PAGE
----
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Rabbi Eliezer Silver visits the displaced persons' camps of Europe.

Photograph | Digitized | Photograph Number: 49333

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    Rabbi Eliezer Silver visits the displaced persons' camps of Europe.
    Rabbi Eliezer Silver visits the displaced persons' camps of Europe.


    Rabbi Eliezer Silver visits the displaced persons' camps of Europe.
    Photo Credit
    United States Holocaust Memorial Museum, courtesy of Lillian Silver

    Rights & Restrictions

    Photo Source
    United States Holocaust Memorial Museum
    Copyright: United States Holocaust Memorial Museum
    Provenance: Lillian Silver

    Keywords & Subjects

    Administrative Notes

    Rabbi Eliezer Silver (1881-1968) grew up in Dusetos, Lithuania where his father served as the town's rabbi. He studied with and received rabbinical ordination from Rabbi Chaim Ozer Grodzinski in Vilna before immigrating to the United States in 1907 to escape conscription into the tsarist army. He received a pulpit in Harrisburg, Pennsylvania and later in Cincinnati, Ohio where he served as rabbi for 37 years. In 1912 he was elected to the executive committee of the Agudat Harabanim, and in 1937 he headed the American delegation to the Agudah's Knessiah Gedolah in Marienbad. There he met with rabbis from every European country. It was the last such gathering of this kind. In 1939 Silver helped found the Agudat Israel of America. Later that year, after yeshiva students flooded into independent Vilna following the German invasion of Poland, Rabbi Silver's former teacher, Reb Chaim Ozer appealed to him to raise funds to support the refugees. This led to the creation of the Vaad Hatzala [Rescue Committee]. It was established by the Union of Orthodox Rabbis of the United States and Canada in November 1939 to raise funds for Polish rabbis and yeshiva students stranded in Lithuania and later in Shanghai. As the Vaad became aware of the scope of the European tragedy, it broadened its mission to lobby Washington on behalf of all European Jewry. Under Silver's leadership the Vaad grew to the second largest Jewish relief group, second only to the Joint. After the Bermuda Conference failed to take positive action to help Jews, Rabbi Silver met with Peter Bergson, nephew of the Chief Rabbi of Palestine, Avraham Kook. Together they organized a march of 400 rabbis on Washington on October 6, 1943, the day before Yom Kippur. Rabbi Silver met vice president Henry Wallace, Speaker of the House Sam Rayburn and others on the Hill. This was the only public demonstration of its kind and contributed to the formation of the War Refugee Board on January 22, 1944. At the age of 65, Silver flew to Europe on June 12, 1946 to assist the postwar relief efforts of the Vaad. Wearing a US army uniform, he visited ten countries over the course of the next three months touring DP camps, distributing food provisions, clothing, money and letters from relatives in America.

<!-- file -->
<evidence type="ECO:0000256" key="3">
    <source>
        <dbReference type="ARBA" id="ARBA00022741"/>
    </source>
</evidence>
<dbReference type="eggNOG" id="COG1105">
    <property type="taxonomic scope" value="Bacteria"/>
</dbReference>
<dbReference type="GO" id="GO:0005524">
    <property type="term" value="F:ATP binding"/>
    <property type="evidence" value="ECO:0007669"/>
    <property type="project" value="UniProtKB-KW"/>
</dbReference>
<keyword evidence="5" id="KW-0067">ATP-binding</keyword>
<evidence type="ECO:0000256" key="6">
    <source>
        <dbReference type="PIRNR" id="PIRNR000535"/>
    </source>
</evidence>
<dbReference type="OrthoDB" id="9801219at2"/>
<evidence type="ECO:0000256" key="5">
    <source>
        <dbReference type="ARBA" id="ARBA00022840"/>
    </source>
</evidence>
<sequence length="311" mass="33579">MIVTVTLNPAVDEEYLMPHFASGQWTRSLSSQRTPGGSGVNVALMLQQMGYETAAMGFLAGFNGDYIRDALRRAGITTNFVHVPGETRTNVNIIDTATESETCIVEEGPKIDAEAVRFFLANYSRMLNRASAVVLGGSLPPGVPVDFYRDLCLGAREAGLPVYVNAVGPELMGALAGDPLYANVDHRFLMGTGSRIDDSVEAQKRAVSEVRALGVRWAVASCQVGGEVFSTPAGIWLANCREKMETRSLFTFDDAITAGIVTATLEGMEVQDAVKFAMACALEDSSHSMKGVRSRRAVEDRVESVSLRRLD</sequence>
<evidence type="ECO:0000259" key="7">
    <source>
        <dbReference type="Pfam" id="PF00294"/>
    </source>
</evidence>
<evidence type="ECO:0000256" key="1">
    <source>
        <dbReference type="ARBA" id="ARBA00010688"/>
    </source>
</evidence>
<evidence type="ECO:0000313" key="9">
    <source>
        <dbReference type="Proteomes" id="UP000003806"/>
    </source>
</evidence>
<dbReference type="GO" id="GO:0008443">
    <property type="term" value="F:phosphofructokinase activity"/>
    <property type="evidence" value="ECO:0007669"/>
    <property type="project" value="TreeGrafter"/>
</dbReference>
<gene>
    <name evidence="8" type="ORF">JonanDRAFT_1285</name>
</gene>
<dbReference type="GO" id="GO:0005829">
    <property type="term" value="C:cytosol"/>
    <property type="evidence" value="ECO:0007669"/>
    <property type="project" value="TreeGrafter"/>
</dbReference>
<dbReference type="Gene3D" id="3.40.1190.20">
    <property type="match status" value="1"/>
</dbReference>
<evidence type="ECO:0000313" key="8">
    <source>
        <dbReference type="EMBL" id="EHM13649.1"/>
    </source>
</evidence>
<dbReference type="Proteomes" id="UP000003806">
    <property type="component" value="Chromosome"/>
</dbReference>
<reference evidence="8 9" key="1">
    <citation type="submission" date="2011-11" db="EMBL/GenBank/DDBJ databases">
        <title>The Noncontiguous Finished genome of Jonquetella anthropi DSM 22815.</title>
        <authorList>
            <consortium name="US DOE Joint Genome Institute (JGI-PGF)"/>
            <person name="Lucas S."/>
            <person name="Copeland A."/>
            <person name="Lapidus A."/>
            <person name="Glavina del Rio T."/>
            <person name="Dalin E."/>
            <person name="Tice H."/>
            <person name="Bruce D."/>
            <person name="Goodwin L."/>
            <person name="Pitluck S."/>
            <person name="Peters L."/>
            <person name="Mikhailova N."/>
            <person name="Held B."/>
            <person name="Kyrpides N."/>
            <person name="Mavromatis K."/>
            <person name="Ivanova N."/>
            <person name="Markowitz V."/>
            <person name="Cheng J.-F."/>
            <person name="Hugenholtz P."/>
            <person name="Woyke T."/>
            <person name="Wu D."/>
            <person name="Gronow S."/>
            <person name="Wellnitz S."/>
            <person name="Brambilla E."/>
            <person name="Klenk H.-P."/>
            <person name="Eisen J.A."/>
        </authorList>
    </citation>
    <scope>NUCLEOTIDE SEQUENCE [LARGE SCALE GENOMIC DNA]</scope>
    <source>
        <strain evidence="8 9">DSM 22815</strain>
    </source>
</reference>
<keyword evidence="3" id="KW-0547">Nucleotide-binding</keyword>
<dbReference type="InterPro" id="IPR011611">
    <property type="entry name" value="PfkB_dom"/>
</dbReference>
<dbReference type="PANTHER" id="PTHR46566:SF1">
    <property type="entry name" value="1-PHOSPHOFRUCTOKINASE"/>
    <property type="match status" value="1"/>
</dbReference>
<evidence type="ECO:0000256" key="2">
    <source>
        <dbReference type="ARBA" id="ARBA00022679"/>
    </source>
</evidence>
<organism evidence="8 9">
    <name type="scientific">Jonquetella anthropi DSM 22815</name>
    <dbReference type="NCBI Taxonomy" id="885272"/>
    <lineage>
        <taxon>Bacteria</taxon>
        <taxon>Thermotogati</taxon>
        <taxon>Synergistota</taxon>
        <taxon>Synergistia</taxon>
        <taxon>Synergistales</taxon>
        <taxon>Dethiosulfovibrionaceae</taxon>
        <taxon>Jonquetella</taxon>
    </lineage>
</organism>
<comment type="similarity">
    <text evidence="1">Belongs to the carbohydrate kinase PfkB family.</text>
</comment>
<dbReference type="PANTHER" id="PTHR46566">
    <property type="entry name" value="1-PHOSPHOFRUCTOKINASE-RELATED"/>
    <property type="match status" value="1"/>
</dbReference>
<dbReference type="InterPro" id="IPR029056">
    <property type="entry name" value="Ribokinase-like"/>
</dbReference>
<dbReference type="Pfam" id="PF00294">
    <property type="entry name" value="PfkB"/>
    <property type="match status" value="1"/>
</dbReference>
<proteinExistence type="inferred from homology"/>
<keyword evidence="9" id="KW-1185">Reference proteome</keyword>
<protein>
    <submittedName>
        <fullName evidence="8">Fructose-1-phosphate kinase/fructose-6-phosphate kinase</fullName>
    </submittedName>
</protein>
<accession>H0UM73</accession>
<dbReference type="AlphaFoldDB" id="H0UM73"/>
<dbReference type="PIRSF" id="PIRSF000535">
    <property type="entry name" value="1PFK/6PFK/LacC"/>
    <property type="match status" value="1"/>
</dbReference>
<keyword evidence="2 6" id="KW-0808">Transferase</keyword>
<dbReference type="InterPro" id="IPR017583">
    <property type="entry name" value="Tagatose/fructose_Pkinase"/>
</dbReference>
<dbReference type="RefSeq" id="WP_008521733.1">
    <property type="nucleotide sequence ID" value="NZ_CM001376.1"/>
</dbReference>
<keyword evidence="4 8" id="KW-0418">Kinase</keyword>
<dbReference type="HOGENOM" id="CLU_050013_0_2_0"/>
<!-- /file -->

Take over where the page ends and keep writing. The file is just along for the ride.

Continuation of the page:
Record last modified:
    2010-03-24 00:00:00
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